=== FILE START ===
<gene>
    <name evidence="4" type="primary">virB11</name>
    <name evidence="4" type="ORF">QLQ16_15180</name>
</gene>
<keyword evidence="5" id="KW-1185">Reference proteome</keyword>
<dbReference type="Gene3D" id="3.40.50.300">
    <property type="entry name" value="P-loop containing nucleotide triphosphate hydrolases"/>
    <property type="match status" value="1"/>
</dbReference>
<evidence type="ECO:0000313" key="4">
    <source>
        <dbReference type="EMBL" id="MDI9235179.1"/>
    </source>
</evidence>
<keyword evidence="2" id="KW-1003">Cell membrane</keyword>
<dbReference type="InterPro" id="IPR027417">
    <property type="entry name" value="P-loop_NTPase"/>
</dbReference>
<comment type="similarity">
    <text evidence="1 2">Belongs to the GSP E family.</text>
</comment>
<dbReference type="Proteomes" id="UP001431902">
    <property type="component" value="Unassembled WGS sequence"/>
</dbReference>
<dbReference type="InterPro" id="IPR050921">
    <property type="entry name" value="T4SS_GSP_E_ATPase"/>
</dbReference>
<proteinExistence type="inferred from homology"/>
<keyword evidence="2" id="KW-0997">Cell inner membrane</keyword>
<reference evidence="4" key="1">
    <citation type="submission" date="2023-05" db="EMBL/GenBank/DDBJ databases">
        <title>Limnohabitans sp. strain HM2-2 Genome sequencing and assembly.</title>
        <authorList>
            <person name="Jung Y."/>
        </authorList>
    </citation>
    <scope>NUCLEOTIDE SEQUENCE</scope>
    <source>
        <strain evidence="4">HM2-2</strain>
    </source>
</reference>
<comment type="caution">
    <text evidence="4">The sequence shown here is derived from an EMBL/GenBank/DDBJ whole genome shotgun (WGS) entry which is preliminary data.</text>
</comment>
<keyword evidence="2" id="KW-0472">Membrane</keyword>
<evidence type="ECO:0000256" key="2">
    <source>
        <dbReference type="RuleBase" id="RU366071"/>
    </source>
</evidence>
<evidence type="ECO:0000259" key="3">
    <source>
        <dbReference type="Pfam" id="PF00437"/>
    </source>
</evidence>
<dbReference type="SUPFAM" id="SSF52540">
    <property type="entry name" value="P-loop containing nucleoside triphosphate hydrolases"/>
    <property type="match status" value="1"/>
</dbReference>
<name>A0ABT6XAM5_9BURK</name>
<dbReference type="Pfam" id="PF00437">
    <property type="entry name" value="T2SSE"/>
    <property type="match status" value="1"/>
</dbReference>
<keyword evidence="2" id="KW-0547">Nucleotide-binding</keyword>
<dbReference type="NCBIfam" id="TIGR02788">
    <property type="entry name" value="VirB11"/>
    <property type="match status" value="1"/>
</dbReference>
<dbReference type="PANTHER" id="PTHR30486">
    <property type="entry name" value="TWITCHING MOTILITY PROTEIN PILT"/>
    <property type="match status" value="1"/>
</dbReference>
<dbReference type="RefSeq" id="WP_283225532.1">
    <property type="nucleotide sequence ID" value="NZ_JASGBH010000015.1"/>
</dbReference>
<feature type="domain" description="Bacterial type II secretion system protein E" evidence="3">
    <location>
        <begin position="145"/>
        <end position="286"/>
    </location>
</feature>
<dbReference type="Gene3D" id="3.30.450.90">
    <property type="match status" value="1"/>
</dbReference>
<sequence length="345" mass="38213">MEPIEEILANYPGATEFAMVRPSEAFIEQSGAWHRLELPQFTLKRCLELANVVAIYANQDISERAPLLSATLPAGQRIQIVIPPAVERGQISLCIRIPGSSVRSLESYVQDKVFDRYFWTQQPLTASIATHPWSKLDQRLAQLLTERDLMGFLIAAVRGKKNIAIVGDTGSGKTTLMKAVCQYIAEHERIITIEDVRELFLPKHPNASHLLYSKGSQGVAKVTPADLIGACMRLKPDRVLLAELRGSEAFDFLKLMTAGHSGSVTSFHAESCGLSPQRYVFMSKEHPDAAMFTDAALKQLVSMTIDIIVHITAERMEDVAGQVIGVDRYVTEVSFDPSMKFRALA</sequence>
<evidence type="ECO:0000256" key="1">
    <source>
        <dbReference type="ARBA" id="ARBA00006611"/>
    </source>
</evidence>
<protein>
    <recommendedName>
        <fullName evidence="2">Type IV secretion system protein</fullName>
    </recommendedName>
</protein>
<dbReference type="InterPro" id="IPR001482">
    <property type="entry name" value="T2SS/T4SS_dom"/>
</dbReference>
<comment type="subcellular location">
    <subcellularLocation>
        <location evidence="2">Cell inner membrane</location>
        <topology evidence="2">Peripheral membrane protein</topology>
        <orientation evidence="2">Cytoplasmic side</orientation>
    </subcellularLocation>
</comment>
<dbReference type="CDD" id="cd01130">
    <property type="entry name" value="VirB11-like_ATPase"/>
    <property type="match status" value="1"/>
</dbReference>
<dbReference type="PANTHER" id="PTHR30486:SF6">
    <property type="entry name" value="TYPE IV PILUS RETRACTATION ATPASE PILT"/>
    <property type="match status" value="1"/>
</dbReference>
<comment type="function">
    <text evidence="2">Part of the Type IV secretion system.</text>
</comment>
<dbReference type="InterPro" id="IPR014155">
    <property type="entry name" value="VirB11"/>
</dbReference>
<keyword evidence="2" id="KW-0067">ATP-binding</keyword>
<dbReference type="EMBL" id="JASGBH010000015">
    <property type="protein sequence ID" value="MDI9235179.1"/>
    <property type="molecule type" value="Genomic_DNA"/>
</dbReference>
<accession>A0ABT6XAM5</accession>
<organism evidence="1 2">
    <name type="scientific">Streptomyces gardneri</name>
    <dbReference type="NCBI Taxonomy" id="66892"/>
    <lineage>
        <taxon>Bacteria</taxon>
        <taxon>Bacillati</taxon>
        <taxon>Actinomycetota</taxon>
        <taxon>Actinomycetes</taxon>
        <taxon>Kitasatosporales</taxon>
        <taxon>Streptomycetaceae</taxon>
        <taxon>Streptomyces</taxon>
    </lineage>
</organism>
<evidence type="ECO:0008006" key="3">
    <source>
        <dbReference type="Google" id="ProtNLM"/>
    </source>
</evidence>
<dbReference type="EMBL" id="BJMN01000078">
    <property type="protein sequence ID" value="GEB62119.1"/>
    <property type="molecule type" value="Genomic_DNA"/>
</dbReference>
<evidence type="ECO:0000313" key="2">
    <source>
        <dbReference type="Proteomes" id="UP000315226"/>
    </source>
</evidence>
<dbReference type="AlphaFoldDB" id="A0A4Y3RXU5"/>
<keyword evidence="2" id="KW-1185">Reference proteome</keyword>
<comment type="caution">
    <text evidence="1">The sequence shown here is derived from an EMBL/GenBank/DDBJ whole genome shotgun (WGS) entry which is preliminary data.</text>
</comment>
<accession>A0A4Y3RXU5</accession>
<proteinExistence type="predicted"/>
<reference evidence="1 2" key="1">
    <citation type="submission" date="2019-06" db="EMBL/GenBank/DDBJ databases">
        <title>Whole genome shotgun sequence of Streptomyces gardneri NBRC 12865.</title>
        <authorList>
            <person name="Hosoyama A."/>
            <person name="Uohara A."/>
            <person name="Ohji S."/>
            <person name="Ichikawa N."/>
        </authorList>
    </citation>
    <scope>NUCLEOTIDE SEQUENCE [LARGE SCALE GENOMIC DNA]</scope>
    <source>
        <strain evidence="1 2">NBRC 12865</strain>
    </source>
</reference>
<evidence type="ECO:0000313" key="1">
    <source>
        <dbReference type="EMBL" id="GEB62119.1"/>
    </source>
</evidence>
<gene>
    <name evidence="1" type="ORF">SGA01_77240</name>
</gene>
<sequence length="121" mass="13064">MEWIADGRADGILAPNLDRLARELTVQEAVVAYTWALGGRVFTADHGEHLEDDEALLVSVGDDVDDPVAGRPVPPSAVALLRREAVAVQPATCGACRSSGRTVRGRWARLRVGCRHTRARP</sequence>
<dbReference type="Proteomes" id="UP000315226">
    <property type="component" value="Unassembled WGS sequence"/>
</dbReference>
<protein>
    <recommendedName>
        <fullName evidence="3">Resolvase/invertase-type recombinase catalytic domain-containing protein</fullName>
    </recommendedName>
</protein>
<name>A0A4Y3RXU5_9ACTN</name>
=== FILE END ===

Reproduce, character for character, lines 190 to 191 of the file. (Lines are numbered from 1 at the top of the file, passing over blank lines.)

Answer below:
        <fullName evidence="3">Resolvase/invertase-type recombinase catalytic domain-containing protein</fullName>
    </recommendedName>